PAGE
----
Six Biggest Gripes of Employed Doctors

Kenneth J. Terry, MA

Disclosures

March 02, 2011

In This Article

3. Call Schedule Is Too Burdensome

Some physicians are unhappy with hospital call duty, Robbins says, especially if they're primary care doctors who are used to handing off their patients to hospitalists. But a high percentage of hospitals now have hospitalist programs, even in rural areas, notes Matthews.

Newly hired doctors may also resent having to take call more often than senior colleagues do, Robbins observes. This may happen if a hospital or physician group has bylaws stating that after a doctor reaches a certain age or length of tenure with the group, their call duty will lessen.

A Delta survey of primary care doctors indicates the gap between their call duty preferences and what their jobs actually entail. A total of 57% preferred no call with a hospitalist program; 40% preferred call that was separately compensated; and 3% had no problem with uncompensated call. But in their current work environment, 28% had no call with a hospitalist program; just under 20% had compensated call, and 52% had to take call without pay.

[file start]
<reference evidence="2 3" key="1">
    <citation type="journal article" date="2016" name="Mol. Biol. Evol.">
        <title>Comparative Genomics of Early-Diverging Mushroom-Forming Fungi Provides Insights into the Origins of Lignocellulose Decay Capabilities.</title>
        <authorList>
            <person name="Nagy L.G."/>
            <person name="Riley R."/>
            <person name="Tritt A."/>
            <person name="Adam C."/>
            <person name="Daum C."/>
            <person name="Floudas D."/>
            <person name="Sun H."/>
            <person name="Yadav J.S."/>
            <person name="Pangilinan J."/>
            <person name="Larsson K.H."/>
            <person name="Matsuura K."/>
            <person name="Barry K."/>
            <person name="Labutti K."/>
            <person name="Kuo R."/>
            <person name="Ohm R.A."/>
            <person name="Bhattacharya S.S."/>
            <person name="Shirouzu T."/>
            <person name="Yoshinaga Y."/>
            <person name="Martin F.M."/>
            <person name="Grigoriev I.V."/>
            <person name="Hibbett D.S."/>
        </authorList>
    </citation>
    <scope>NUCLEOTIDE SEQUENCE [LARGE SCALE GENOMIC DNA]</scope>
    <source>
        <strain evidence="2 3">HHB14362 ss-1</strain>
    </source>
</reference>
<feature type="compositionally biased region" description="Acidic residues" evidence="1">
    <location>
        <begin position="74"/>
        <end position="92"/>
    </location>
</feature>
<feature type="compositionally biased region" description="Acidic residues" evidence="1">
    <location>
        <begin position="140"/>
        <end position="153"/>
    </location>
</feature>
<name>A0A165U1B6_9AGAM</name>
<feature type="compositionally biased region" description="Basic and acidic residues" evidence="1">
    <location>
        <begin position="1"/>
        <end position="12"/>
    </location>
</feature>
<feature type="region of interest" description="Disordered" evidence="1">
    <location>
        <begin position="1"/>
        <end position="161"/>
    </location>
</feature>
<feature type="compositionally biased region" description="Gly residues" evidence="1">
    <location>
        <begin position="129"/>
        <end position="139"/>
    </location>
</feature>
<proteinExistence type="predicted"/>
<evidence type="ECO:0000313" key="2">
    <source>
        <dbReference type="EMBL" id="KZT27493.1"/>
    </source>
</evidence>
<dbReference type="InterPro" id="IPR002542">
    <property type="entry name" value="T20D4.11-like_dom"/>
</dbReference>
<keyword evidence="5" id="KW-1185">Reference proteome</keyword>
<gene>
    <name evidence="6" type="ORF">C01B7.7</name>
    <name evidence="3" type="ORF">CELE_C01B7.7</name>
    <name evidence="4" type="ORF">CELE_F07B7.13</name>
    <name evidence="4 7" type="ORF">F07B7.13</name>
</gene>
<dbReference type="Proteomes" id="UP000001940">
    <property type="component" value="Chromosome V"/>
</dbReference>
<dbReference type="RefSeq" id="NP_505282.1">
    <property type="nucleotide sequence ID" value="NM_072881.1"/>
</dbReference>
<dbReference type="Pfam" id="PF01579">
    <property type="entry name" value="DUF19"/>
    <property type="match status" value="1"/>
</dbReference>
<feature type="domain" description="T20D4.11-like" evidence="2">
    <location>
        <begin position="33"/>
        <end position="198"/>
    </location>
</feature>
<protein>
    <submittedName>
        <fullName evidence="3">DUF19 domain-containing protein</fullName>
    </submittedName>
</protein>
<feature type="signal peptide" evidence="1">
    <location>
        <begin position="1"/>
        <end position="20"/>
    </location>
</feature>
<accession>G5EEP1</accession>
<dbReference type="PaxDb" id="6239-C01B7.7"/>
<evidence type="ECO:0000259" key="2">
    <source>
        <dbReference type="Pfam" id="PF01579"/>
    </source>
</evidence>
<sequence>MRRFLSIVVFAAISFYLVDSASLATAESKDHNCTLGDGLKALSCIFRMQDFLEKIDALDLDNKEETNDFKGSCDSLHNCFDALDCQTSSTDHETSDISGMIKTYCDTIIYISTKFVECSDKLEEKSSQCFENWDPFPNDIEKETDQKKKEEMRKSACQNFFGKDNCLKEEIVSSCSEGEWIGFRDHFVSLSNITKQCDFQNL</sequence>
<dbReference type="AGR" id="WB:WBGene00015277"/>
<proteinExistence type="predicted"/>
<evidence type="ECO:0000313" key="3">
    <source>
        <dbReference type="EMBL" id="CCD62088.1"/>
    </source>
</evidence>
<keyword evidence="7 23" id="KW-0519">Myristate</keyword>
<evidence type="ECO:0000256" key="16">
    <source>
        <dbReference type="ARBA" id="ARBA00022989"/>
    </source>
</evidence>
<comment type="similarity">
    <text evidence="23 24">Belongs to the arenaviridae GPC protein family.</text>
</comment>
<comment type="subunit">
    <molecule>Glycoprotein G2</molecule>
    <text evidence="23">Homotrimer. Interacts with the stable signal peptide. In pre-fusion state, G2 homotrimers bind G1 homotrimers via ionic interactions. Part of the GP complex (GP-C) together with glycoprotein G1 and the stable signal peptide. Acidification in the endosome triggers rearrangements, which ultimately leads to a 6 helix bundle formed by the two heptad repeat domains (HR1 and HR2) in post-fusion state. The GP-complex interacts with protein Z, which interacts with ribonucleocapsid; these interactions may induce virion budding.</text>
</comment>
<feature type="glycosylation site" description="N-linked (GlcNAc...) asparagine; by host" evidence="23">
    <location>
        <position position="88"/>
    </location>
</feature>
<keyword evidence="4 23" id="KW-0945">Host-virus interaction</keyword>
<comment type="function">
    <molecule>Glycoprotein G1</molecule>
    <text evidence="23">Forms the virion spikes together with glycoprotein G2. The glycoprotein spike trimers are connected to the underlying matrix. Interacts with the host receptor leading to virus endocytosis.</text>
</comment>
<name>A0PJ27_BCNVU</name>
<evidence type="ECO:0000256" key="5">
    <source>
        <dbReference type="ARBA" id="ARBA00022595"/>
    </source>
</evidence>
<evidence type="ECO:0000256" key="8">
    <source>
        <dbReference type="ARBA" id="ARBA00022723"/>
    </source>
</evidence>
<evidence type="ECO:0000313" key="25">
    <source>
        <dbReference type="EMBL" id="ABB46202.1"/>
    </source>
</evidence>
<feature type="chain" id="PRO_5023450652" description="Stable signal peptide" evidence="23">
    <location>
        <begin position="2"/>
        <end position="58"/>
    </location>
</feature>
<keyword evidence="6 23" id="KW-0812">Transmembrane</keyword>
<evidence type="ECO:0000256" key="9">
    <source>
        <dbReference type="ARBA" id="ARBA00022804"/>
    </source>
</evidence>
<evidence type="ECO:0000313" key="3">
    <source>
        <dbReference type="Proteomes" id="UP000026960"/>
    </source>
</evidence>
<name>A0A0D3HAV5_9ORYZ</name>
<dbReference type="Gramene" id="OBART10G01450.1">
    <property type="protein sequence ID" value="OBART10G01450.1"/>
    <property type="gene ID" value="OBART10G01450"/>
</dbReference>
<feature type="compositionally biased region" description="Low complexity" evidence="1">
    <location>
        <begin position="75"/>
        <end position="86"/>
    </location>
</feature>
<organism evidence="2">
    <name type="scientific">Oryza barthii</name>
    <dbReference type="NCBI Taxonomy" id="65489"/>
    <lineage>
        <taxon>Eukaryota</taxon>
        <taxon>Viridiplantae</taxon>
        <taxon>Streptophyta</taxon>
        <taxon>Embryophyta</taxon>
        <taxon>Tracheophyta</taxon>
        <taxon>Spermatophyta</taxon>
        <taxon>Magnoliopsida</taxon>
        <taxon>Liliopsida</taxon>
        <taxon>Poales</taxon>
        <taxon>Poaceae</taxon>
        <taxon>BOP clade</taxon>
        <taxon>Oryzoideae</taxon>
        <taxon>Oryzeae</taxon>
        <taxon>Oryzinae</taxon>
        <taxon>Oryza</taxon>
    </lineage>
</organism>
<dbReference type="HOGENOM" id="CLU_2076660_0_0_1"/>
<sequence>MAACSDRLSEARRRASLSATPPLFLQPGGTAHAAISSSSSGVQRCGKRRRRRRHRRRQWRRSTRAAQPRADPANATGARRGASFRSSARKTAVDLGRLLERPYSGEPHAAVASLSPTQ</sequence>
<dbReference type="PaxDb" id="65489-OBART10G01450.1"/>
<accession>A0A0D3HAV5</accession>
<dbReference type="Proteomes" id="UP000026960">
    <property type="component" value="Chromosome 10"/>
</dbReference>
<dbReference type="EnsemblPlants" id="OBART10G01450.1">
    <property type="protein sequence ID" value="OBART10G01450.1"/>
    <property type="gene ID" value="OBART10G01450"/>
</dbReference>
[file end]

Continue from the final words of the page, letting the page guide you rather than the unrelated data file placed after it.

Robbins says he always makes sure that job candidates know what their call duty will be before setting up an interview. "That's as important as knowing what they would potentially earn," he says. Generally, he adds, hospitals know exactly what call is going to be, "and they're upfront about that with candidates."

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